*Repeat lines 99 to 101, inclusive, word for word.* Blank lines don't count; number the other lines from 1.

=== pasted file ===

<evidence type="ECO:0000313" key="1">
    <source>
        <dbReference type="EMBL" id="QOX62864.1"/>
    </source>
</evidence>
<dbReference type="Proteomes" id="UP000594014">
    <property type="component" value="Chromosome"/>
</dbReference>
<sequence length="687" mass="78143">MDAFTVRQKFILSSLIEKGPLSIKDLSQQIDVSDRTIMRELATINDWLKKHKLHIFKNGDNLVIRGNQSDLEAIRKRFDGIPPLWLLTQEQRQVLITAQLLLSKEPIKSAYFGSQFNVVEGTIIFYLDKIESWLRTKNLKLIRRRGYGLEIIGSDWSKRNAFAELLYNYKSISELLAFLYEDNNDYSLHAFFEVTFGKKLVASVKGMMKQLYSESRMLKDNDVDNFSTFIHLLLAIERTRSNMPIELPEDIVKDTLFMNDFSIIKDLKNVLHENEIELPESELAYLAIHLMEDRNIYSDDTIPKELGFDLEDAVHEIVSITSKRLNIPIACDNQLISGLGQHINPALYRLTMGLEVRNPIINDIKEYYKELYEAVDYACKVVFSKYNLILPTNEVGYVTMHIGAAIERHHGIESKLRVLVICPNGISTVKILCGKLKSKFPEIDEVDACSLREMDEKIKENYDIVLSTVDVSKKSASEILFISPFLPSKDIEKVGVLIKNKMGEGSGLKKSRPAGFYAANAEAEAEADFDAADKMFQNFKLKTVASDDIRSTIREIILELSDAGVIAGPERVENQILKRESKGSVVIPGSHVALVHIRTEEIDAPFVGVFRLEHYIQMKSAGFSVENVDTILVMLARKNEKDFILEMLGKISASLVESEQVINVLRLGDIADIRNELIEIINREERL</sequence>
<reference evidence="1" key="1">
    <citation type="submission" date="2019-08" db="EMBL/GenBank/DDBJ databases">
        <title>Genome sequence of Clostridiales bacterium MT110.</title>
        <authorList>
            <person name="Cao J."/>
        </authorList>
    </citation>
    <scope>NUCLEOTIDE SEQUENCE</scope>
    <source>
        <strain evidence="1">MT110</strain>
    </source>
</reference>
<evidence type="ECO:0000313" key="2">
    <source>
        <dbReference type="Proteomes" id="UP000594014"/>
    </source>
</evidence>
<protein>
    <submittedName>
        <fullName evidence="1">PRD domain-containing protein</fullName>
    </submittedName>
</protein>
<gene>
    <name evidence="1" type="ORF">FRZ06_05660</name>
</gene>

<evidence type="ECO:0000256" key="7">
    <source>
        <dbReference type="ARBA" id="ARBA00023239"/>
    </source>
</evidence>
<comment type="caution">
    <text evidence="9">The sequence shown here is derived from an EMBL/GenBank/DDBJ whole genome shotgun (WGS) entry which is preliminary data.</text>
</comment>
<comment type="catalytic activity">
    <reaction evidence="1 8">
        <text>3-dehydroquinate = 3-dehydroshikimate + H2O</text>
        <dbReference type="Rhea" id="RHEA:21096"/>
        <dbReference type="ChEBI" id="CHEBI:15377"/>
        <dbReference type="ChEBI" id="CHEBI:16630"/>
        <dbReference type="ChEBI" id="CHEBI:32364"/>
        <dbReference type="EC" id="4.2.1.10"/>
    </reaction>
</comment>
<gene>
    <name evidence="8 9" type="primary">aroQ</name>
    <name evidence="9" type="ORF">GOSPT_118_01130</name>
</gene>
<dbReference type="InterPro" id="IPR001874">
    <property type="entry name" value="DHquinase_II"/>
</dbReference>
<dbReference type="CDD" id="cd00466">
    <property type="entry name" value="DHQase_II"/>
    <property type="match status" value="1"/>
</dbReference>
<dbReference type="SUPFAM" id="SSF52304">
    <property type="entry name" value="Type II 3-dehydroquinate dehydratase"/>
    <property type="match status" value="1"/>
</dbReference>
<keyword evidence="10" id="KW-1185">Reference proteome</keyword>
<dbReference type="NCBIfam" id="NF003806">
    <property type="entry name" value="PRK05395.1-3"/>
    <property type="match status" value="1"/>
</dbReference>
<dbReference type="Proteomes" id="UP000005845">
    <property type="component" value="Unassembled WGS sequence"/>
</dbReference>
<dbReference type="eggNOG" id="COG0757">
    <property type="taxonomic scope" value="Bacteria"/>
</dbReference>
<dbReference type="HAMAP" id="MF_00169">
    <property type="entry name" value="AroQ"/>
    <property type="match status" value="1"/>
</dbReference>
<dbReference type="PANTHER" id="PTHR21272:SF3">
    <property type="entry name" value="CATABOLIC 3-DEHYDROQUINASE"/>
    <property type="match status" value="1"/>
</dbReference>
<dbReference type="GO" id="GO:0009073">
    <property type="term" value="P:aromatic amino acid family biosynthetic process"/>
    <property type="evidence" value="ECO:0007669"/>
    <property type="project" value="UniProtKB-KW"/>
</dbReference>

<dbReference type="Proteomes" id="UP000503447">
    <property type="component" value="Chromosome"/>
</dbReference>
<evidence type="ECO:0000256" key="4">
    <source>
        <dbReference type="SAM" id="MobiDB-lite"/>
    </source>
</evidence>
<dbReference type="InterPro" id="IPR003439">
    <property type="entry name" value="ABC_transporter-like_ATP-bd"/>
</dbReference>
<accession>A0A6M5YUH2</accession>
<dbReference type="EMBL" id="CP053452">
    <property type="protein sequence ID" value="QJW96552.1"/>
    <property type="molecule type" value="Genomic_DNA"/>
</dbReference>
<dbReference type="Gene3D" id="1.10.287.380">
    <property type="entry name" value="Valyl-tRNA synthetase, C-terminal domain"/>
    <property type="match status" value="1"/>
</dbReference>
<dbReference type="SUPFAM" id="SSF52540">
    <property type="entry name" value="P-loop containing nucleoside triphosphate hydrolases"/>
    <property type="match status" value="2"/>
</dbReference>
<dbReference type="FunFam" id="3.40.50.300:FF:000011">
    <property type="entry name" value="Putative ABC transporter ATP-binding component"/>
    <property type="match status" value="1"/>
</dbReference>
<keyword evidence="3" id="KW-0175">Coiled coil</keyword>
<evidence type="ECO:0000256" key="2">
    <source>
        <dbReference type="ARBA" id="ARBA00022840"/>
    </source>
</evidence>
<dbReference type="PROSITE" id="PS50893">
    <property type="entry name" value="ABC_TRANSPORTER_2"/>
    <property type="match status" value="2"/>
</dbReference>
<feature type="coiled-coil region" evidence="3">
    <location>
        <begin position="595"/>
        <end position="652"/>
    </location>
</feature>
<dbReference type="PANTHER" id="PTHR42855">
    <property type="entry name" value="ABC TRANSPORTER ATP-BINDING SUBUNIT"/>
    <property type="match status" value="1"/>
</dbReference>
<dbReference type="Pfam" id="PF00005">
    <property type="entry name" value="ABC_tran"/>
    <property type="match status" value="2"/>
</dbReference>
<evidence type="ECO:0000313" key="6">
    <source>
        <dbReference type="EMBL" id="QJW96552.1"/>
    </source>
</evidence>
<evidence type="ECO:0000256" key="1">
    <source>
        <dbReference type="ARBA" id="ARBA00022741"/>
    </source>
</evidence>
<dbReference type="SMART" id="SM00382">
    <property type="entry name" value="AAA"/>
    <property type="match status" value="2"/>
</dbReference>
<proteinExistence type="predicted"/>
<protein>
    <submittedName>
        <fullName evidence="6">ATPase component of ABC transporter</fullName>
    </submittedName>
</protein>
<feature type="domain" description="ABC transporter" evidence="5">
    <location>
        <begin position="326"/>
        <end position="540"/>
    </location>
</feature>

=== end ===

</evidence>
<dbReference type="InterPro" id="IPR003439">
    <property type="entry name" value="ABC_transporter-like_ATP-bd"/>